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.NET Core or .NET Framework together with Docker and Containers on Azure

In this post, I will try to find answers and guidance for technical people that needs to decide if they shall use .NET Core or .NET Framework inside Docker containers on Azure. The same answer is applicable for on-premises, because Docker runs in the same way on Azure or on-premises.

The directions from Microsoft related to this topic are clear. The default option shall be .NET Core. From this way, .NET Core is design in a such a way that is align with container concepts. For example the footprint was reduced drastically in comparison with .NET Framework.

One interesting fact that people do not know is related to the type of Windows image that you need to use when you use .NET Core or .NET Framework together with containers. When you use .NET Framework you need to use a Windows Server Core. This image is heavier than Windows Nano Server. This can have a direct impact at infrastructure and resources requirements. There are many things to say why Windows Nano Server is better, a few things you can find below:

  • VHD image is ~93% lower
  • 80% fewer reboots
  • 92% fewer critical bulletins  

Now, let's see some cases when you should go with one or another.

.NET Core when you are using micro-services concept
First, when you design an application that is based on micro-services concept you will want to go with .NET Core. A micro-service architecture is based on a high number of services that runs in parallel. This requires you to have the footprint of the service as small as possible.
You do not want the container image to be 4.5GB, because of it.

.NET Core for cross-platforms
Secondly, if you know from the beginning that your containers use Linux also, not only Windows, then .NET Core is your only option. In contrast with .NET Framework, .NET Core can run on both platforms. There is not too much to do with .NET Framework on Linux. Do not even thing to try to use Mono, because you will end up in a situation where the only option is migration to .NET Core.

.NET Core for cost optimization
Each instance of a container consume infrastructure resources. It is not the same thing to have a container that has 4.5GB of disk consumed or 200MB. Even if your hosting your container inside the cloud, you will need to pay for each MB and for each CPU cycle that you are consuming. Because .NET Core is using less resources that .NET Framework, it is a much better candidate for containers.

Still, there are some things that can force you to use .NET Framework. But don’t be panic. Remember that you can have in the same deployment different types of containers. So, if you are required to use .NET Framework, you can use it only for the containers where it is strictly necessary.

.NET Framework for strong dependencies to OS (Windows)
When the application has strong dependencies to Windows, there is no other option that to go with .NET Framework. This kind of OS dependencies cannot be found on .NET Core and will not allow you to communicate with OS in the same way as would happen with .NET Framework.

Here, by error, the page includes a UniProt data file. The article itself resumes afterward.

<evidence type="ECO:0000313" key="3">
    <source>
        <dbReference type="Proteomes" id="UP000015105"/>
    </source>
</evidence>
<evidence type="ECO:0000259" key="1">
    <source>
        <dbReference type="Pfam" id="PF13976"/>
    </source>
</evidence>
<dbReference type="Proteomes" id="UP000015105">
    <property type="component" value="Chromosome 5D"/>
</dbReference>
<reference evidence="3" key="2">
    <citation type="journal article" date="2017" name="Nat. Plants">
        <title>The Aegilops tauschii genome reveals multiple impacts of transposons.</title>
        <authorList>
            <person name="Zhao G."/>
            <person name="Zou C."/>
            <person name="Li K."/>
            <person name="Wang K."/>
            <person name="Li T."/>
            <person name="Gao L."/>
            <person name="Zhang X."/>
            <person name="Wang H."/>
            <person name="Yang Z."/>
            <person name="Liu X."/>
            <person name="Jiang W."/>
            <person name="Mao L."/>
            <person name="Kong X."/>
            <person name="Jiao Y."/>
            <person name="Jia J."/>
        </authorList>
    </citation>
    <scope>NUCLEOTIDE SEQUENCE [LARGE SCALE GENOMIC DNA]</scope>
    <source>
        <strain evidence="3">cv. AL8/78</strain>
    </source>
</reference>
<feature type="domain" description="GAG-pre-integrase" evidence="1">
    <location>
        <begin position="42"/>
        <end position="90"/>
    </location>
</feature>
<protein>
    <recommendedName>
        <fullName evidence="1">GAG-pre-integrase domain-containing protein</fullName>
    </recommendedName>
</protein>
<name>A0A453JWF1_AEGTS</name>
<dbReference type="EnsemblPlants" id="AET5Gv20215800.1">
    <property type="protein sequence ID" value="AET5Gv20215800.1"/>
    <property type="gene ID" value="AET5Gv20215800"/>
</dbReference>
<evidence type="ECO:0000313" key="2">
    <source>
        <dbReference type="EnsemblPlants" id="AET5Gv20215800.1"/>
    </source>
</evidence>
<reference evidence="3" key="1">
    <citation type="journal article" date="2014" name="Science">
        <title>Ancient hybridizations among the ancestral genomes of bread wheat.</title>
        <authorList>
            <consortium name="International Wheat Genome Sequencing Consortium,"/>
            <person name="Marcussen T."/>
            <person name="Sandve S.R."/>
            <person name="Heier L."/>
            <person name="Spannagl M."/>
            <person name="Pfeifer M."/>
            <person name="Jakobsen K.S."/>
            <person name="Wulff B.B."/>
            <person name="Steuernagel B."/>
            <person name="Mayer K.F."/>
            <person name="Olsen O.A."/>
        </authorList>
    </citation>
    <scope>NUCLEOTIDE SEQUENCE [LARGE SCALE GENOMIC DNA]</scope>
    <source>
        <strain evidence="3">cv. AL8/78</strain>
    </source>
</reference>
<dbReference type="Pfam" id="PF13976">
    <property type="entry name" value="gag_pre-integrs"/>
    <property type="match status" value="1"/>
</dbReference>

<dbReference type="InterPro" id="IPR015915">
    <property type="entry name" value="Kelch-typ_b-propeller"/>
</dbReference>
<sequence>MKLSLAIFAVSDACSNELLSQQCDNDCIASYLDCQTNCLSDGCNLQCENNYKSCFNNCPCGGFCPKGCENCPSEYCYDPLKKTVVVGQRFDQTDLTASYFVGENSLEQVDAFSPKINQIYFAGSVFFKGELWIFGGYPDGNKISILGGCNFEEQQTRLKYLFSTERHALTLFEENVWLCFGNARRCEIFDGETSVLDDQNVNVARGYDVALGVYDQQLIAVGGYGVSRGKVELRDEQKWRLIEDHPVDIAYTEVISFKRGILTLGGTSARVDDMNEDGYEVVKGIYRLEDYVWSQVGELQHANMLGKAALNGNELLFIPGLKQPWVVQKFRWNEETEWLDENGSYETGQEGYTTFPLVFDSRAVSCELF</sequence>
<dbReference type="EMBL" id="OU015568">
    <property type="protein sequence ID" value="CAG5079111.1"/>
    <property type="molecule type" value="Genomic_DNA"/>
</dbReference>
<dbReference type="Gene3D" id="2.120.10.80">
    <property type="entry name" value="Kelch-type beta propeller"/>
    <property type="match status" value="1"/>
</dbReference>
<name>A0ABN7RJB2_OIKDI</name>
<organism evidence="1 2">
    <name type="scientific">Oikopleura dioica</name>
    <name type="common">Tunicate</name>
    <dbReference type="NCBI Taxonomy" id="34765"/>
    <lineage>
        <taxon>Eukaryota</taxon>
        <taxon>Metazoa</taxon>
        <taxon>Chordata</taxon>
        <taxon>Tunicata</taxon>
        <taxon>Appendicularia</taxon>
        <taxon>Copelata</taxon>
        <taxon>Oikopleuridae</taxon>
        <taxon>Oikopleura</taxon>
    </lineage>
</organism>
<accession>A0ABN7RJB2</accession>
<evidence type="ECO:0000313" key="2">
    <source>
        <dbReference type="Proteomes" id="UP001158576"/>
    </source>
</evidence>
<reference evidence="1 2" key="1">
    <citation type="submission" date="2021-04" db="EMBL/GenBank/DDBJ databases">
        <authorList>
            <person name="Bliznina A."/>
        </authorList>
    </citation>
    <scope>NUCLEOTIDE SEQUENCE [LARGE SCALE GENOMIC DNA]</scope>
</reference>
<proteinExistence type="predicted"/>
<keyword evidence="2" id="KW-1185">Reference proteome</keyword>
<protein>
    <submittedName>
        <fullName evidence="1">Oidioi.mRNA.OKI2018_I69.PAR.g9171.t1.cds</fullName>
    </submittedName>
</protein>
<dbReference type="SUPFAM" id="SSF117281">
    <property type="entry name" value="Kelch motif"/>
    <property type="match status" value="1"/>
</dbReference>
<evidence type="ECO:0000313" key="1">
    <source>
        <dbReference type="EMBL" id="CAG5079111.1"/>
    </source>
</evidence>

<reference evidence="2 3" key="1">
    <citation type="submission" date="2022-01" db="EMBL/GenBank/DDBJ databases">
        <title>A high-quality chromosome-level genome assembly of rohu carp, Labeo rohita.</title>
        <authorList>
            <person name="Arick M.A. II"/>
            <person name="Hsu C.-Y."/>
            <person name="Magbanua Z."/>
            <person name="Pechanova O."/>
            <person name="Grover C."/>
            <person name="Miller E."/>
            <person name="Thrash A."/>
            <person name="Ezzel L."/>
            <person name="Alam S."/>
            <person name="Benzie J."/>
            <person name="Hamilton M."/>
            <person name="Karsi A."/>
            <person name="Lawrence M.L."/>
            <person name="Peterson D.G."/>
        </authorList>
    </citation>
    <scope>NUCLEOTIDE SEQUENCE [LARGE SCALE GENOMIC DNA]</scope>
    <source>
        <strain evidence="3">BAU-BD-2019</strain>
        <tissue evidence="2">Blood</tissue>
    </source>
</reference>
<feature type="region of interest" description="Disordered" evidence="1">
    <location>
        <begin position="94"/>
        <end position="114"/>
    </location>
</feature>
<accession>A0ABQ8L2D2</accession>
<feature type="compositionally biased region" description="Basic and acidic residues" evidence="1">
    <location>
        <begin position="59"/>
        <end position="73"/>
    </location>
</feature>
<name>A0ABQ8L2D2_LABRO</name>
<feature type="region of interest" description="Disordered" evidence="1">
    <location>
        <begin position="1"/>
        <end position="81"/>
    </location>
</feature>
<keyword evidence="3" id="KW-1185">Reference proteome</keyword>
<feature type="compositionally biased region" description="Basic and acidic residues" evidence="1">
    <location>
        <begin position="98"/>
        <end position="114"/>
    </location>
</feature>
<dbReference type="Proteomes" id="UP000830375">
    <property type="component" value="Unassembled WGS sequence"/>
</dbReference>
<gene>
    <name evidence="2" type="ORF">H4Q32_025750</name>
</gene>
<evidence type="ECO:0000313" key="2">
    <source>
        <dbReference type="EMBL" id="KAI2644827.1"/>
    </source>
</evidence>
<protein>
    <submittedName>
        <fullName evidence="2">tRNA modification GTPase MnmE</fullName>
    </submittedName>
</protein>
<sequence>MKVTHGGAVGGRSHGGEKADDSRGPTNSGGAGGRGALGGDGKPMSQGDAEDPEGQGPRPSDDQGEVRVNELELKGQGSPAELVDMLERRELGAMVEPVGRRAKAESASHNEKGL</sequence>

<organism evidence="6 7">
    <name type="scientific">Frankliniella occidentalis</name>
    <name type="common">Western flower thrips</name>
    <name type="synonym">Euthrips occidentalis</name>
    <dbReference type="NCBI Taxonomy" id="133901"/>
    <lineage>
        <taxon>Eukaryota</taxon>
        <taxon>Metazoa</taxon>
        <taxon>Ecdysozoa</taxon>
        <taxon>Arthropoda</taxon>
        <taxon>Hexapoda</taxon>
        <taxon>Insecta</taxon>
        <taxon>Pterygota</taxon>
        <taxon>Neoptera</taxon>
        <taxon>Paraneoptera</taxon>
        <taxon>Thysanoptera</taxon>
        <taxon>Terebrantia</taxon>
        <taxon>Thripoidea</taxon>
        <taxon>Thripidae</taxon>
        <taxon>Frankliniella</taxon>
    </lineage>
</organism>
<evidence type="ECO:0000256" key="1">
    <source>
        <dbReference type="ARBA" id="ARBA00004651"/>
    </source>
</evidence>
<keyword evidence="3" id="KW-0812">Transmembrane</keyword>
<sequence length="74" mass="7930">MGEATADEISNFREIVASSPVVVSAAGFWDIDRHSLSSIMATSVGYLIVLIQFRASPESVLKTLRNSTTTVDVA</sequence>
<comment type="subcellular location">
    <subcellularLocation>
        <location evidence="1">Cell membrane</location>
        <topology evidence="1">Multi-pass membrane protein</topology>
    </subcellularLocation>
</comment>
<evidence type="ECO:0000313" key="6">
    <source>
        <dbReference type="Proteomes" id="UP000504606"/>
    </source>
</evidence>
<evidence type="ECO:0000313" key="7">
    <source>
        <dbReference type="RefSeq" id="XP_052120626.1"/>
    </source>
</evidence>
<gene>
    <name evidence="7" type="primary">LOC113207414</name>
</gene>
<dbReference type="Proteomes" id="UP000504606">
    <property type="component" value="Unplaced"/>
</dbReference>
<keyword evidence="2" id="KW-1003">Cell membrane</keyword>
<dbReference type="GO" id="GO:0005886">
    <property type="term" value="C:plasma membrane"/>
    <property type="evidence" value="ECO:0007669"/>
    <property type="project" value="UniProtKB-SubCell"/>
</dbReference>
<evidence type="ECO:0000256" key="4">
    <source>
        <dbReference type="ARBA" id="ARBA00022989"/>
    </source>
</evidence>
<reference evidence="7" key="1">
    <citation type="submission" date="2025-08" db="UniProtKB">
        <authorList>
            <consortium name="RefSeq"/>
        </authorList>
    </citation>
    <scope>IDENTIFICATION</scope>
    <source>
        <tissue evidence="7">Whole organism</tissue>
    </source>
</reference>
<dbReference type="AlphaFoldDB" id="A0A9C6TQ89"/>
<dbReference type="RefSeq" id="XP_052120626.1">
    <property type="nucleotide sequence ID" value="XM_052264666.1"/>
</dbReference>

.NET Framework for .NET libraries that are not available for .NET Core
Unfortunately, many libraries are not available for .NET Core. Just looking on Nuget, you'll found many packages that are not compatible with .NET Core yet and there are no signs that this is going to change. Beside this, if your application is using legacy libraries than you are stuck. Chances that this kind of libraries to be ported to .NET Core are almost zero. If you want a legacy library to be migrated to .NET Core than you might need to do it by yourself.

.NET Framework when you need to use Windows API
.NET Core is a cross platforms. In this context, there is no API that allows us to communicate with Windows API. If you find yourself in a situation when you need to make calls to Windows API, you should know from the beginning that .NET Framework is your only option.

.NET Framework for migration scenarios
If you find yourself in a situation when you need to do a migration to an existing application to container than you need to design a migration plane where risk are controlled and you have clear milestones. Do not jump and say that you need to rewrite the system. You can make small steps and even migration to containers together with .NET Framework might be enough to resolve the current problems.

.NET Framework when technology is not available in .NET Core
There are technologies that are not yet available in .NET Core. This kind of constraints can force you to go with .NET Framework. A part of the current technologies that are not yet available in .NET are:

  • VB & F# (because of lack of support in VS2017)
  • Workflow Foundation
  • WCF
  • ASP.NET SignalR
  • ASP.NET Web Pages
  • ASP.NET Web Forms

Take into account that new versions of .NET Core might come with some changes in this area.

Conclusions
 If you evaluate your projects requirements in the right way, I'm sure that you will find a way to go with Docker and .NET. Worst case that can happen is an hybrid solution that has both .NET Core and .NET Framework. More about this kind of solution I will talk in the next post.






 



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